2011 ஆம் ஆண்டு காமன்வெல்த் மாநாடு முடிந்தபின் செய்தியாளர்களை சந்தித்த காமன்வெல்த் அமைப்பின் செயலாளர் திரு கமலேஷ் சர்மாவும் ஆஸ்திரேலியப் பிரதமர் திருமதி ஜூலியா கில்லார்ட் அவர்களும் காமன்வெல்த் மாநாட்டின் தீர்மானங்களை எடுத்துக்கூறிய பின் செய்தியாளர்களின் கேள்விகளுக்குப் பதிலளித்தனர். அப்போது அவர்களிடம் ஆறு கேள்விகள் கேட்கப்பட்டன. அவற்றுள் இரண்டு கேள்விகள் இலங்கையைப் பற்றியதாக இருந்தன.
காமன்வெல்த் மாநாட்டில் மலேசியாவின் முன்னாள் பிரதமர் அப்துல்லா அஹமது பாதவி அவர்கள் தலைமையில் பத்து பேரை உறுப்பினராகக் கொண்ட சான்றோர் குழு 206 பக்கங்கள் கொண்ட A Commonwealth of the People – Time for Urgent Reform என்ற அறிக்கையை சமர்ப்பித்தது. அதில் 106 பரிந்துரைகள் இடம்பெற்றிருந்தன. காமன்வெல்த் நாடுகளுக்கென ஒரு மனித உரிமைகள் ஆணையர் நியமிக்கப்படவேண்டும் என்ற முக்கியமானதொரு பரிந்துரையை அந்த அறிக்கை முன்வைத்திருந்தது. ஆனால் அந்த மாநாட்டில் அந்தப் பரிந்துரையை பரிசீலனைக்கு எடுத்துக்கொள்ளவில்லை. அதுபற்றி கேள்வி எழுப்பிய பத்திரிகையாளர்கள் இலங்கையைக் காப்பாற்றும் நோக்கில்தான் அந்தப் பரிந்துரையைப் பரிசீலிக்கவில்லையா என்று கேட்டனர். அதற்கு ஆஸ்திரேலியப் பிரதமர் மழுப்பலான பதிலைத்தான் முன்வைத்தார். காமன்வெல்த் செயலாலர் கமலேஷ் சர்மாவோ அதைப்பற்றி வாயே திறக்கவில்லை.
அந்த கேள்விகளும் பதில்களும் இவைதான்:
Reporter: Miss Prime Minister, correct me if I'm wrong, but Sri Lanka faced a lot of static as the next host about the Sri Lanka's human rights record, etc. On the subject of the Human Rights Commission, correct me if I'm wrong, but was this [all] because of the majority of the membership which backs Sri Lanka felt that this was an unfair witch hunt coming at this time, coinciding with this moment in time where Sri Lanka has got so much static, that this Human Rights Commission is being mooted now? It has been rejected in a sense, because it wasn't approved at this CHOGM. Is this because a majority of the membership felt that this was unfair to Sri Lanka?
Julia Gillard: I think you are drawing a connection between two questions when, in the deliberations of leaders, that connection was not there. To go back in time, the Eminent Persons Group was created by the last Commonwealth Heads of Government meeting to provide a report and recommendations on strengthening the Commonwealth. That is what is because leaders and we are dealing with it, and we've dealt with the charter today and we've dealt with the proposition about a commissioner too, so those things have been dealt with.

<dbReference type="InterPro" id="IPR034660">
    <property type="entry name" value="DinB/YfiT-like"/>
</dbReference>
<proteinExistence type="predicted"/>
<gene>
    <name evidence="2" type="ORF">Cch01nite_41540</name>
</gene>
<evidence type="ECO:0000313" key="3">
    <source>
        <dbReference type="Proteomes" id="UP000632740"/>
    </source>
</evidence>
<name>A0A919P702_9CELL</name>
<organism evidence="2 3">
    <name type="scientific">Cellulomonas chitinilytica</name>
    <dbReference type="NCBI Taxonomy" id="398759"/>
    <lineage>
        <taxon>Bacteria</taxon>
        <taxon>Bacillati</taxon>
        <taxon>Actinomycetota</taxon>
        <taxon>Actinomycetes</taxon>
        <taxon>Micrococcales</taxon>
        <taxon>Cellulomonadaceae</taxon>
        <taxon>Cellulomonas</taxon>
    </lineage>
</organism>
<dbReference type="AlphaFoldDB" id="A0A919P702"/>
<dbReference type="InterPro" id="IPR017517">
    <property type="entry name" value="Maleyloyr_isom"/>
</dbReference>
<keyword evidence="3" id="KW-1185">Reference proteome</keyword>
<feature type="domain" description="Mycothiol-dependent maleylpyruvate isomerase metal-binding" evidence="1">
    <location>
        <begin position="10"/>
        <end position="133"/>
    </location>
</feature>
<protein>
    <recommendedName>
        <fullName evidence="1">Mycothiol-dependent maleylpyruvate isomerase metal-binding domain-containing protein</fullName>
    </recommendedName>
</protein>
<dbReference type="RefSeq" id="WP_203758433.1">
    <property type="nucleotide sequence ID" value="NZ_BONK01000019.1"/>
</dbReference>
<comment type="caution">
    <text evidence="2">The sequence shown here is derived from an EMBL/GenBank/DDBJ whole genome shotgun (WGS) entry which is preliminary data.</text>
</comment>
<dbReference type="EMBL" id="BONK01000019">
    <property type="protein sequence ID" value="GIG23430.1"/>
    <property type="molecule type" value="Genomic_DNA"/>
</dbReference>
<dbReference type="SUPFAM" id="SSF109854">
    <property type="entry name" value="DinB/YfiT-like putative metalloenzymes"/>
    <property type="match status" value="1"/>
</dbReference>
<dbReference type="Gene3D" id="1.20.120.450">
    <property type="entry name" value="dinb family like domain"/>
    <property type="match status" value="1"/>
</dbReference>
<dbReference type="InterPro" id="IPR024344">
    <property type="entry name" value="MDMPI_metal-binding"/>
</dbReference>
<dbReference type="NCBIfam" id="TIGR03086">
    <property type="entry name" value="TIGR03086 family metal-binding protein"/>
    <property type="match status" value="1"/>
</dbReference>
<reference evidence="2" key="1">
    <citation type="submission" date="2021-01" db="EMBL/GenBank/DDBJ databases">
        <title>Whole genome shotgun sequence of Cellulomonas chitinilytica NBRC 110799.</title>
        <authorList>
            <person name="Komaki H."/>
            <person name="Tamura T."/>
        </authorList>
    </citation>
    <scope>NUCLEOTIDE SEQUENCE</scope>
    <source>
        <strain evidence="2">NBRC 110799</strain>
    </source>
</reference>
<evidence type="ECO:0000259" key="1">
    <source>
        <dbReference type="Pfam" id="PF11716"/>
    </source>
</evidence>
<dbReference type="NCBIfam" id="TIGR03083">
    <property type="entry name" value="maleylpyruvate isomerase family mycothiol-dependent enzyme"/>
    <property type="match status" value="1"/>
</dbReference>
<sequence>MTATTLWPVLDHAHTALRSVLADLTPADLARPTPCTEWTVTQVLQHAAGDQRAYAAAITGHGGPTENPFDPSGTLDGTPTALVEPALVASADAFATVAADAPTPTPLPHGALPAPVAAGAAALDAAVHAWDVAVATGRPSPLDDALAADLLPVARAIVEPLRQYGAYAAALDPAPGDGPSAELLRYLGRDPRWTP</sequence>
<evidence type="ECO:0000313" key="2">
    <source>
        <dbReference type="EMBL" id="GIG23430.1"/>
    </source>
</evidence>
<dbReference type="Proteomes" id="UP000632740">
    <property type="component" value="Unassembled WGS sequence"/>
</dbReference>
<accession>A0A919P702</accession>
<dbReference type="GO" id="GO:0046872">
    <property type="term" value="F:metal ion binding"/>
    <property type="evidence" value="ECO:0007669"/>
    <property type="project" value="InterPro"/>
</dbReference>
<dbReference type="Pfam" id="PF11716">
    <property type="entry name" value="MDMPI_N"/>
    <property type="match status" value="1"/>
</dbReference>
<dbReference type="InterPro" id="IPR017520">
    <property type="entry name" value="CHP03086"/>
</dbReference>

In terms of leaders' motivations for making decisions in this area, I think you would be wrong to suggest you can guess what leaders' motivations were. I think you're trying to draw a link there in your mind, which I don't think you can assume was there in the minds of leaders. Leaders have been talking about the appropriate way of strengthening the Commonwealth and that is what has driven the conclusions that we've announced here this evening.
Reporter: Just in terms of the suggestion of appointing a human rights commissioner to improve the Commonwealth's record on addressing human rights abuses within the Commonwealth, are you concerned that key amongst the very few countries which actively opposed and therefore blocked the creation of a human rights commissioner was Sri Lanka? This is a country which itself would very much expect to be one of the first topics to be discussed by such a human rights commissioner, because of course the government there is itself accused of severe human rights abuses, crimes against humanity and war crimes, the fact that the country which perhaps focuses the need for a human rights commissioner is the country which was itself able to block that?
Julia Gillard: Well, can I say the following. First, in accordance with the conventions of the Commonwealth, there is not reporting out from the leaders' retreat session about the position of individual leaders, so I'm not going to breach that convention by reporting out of the discussions held by leaders today.
What I can say is the report we received from foreign ministers when were in executive session yesterday did indicate to us that there had been a broad range of concerns raised about the commissioner position and that range of concerns was reported to us by foreign ministers after they had had their discussions. Consequently, when leaders met today, they were aware that concerns had been raised from across a broad range of countries and had to work their way through as to what to do in those circumstances. And what I've announced to you is what leaders have determined.
On the question of Sri Lanka, I've been asked this question over the last few days and let me state Australia's position again here. We are concerned about reports of human rights abuses during the end stages of the conflict in Sri Lanka. We are aware that Sri Lanka has underway its Lessons Learnt and Reconciliation Commission process. We've been very clear that that process has to address the material that was comprehended in the UN Secretary-General's Advisory Panel report, so there is an expectation there about what should be done through the lessons learnt and reconciliation process.
I think I said yesterday and I'm very happy to say again, it seems to me to stem from the very title that if you are going to learn lessons, if you are going to achieve reconciliation, then that starts with truth telling.
Thank you very much.